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Wagontire, Oregon, Pop. 2
Photo and commentary ©2009 by Robert Howson
Tuesday, May 12, 2009

If you've ever driven highway 395 through Central Oregon, you've probably seen it. Its name, Wagontire, speaks volumes about its Wild West setting. The desert stretches into the distance as far as the eye can see in all directions. But still, it holds possibilities. Just think, if you moved there, and you could get your spouse to vote for you, the chances of being elected mayor, or at least chief of police would be pretty good. Don't know exactly what your job description would be, but seems like there should be plenty of time to find out with on-the-job training. And obviously, there's plenty of room for growth.

If you're considering relocating, there's at least one other place you might consider. It's mentioned in Revelation 21. The population there is at least 72,000 times larger than Wagontire's and it appears they already have a mayor, or at least someone on the throne. From a description of the place, it looks like you might have a difficult time getting a job as chief of police, but it seems that musicians might be in big demand. On the other hand, one of the benefits is it appears to have plenty of water available because early press releases speak of abundant springs of living water available. I would recommend looking into that a bit further for clarification.

One last thing to consider before deciding which place to select as your future residence; there is some indication that some relative of yours must have lived there before or at least invested in property in that region, because the small print indicates you already own a piece of land there as an inheritance. Perhaps it would be wise to see what provisions have already been made for you. In all fairness though, it should be mentioned that Wagontire does have full hookups and a café, although last time we passed through, it was closed.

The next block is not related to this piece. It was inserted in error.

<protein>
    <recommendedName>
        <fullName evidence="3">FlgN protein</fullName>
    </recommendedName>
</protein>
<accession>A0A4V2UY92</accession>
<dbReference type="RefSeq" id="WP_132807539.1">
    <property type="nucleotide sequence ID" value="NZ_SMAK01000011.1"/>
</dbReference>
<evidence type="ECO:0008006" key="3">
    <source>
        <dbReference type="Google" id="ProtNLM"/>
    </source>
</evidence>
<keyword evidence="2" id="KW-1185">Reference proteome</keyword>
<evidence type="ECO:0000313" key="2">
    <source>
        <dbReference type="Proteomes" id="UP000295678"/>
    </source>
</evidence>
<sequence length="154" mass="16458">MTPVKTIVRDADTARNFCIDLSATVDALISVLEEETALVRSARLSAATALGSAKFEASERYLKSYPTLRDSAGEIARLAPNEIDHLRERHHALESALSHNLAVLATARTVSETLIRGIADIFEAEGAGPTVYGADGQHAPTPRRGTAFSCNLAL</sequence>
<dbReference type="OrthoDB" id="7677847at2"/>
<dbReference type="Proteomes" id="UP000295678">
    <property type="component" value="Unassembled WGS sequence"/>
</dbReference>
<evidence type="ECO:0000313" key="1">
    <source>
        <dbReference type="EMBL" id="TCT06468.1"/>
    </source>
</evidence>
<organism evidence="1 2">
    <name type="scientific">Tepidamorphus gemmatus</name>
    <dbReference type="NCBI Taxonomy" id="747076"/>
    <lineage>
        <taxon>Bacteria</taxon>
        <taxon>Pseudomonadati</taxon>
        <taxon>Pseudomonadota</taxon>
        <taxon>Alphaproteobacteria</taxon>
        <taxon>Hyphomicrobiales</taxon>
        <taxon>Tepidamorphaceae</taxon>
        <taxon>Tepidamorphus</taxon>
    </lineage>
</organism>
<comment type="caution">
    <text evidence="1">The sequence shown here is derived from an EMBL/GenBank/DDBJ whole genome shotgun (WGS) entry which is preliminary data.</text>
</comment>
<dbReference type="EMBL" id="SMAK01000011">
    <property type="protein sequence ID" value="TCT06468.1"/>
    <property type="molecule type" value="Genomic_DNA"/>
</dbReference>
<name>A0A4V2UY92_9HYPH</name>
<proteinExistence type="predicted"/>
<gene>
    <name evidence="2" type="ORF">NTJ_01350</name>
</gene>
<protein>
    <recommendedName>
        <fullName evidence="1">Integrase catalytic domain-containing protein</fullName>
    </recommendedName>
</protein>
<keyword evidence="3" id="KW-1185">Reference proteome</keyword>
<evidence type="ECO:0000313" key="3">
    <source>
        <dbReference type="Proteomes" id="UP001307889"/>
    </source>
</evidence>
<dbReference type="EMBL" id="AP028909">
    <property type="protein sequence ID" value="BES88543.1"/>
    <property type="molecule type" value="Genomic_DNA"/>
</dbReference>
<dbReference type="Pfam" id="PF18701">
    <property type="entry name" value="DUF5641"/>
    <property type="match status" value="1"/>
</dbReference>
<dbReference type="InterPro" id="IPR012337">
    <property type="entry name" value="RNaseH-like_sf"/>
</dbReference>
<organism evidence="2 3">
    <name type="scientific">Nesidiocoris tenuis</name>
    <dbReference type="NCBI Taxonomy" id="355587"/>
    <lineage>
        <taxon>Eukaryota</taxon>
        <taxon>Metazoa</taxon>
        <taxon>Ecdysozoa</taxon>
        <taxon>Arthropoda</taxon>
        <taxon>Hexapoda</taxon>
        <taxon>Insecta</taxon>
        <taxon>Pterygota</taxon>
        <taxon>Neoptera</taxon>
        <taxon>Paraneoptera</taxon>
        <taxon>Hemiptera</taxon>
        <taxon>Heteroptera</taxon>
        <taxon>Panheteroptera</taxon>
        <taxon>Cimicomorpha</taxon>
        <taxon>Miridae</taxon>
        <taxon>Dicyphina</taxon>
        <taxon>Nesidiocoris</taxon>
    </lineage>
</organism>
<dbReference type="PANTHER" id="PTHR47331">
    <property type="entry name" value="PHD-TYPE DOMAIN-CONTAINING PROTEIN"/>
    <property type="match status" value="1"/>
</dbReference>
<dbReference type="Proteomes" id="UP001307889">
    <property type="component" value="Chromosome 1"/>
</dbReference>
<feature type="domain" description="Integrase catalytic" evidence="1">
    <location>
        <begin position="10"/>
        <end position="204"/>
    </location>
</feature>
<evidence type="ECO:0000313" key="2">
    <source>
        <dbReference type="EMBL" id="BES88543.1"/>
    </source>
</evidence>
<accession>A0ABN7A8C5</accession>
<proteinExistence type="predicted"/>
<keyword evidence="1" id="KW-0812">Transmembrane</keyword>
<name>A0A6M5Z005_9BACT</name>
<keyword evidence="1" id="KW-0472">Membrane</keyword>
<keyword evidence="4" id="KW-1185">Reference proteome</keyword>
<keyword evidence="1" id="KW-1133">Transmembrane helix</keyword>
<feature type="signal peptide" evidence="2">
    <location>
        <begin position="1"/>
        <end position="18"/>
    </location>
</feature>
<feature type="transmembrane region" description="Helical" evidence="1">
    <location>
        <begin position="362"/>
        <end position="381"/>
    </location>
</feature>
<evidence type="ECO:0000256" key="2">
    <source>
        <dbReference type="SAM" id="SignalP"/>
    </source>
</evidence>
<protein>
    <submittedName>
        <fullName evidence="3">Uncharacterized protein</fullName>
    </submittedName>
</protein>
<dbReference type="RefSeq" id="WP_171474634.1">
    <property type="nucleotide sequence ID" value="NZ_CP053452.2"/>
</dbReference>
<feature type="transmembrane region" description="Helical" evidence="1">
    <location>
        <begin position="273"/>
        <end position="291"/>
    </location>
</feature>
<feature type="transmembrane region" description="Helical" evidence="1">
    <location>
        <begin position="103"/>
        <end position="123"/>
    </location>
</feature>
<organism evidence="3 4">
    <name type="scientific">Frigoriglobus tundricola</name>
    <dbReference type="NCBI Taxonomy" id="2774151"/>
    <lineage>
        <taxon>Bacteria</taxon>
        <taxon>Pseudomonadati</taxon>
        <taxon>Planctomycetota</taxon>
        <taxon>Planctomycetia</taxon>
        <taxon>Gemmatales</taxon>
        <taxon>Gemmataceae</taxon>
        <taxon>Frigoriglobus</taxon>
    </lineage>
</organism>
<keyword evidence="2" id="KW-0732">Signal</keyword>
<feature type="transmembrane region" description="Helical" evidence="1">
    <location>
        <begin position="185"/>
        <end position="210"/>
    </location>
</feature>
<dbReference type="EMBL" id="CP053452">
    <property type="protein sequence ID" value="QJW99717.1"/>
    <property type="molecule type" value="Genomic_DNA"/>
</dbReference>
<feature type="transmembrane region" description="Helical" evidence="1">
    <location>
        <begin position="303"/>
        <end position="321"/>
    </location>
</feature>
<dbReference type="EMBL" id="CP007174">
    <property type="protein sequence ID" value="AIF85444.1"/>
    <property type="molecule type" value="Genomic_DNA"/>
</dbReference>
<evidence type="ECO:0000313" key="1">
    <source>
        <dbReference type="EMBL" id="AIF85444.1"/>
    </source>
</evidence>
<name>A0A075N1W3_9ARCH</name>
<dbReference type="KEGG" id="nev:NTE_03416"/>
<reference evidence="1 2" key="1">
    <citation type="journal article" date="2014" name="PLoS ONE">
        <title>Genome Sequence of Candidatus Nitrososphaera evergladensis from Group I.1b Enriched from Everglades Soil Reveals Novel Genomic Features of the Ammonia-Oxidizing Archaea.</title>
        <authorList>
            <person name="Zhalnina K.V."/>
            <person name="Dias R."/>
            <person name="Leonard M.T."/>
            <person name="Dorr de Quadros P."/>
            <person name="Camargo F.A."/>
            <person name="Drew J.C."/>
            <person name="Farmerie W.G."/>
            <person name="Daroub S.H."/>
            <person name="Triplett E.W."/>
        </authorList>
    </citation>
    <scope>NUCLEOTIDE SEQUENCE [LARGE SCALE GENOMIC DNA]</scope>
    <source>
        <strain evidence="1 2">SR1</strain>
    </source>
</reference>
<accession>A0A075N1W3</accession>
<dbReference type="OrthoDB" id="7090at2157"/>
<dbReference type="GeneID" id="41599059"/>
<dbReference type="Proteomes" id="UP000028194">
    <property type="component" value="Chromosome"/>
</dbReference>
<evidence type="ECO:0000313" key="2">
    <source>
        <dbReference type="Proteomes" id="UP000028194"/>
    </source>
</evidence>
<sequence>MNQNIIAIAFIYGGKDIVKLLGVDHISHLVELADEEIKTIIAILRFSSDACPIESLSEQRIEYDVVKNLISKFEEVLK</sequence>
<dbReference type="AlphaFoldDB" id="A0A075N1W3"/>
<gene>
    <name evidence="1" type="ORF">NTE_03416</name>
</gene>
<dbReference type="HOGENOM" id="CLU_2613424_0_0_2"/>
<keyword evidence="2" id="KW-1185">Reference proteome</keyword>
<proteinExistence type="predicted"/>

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Wherever Two or Three are Gathered

Photo and commentary ©2009 by Cheryl Boardman
Monday, May 11, 2009

I took this picture of the Orcas Island Seventh-day Adventist church when I was on the island a few weeks ago. I think it's a pretty little church in beautiful surroundings.

There are a lot of places in this world where people don't have a church to attend. They may have a rented hall or use someone's home or meet in the open air.

The important thing about getting together to worship is that Jesus said, "For where two or three are gathered together in My name, I am there in the midst of them." Matthew 18:20 NKJV

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My Grandmother

Photo and commentary ©2009 by Bev Riter
Sunday, May 10, 2009

Mother's Day . . . a day to remember and honor our mothers and grandmothers. I didn't take the photo I'm sharing with you today, as it was taken about 100 years ago. It's a photo of my maternal grandmother reading her Bible. As a child I would look forward to attending Sabbath School with my grandmother in a tiny country church with a wood-burning stove up toward the front and the 10 commandments mounted on the wall behind the pulpit. The Sabbath School class for the children was in the basement and the outhouse was out back. It was this same grandmother who later encouraged me to attend a Seventh-day Adventist Academy where I learned to know Jesus as my personal Savior.

Mothers and grandmothers can greatly influence life-changing decisions of their children. I was greatly blessed to have been close to both of my grandmothers and to my mother - now all gone. My grandmothers lived to be almost 100 years old and sadly, my mother passed away just a few months ago.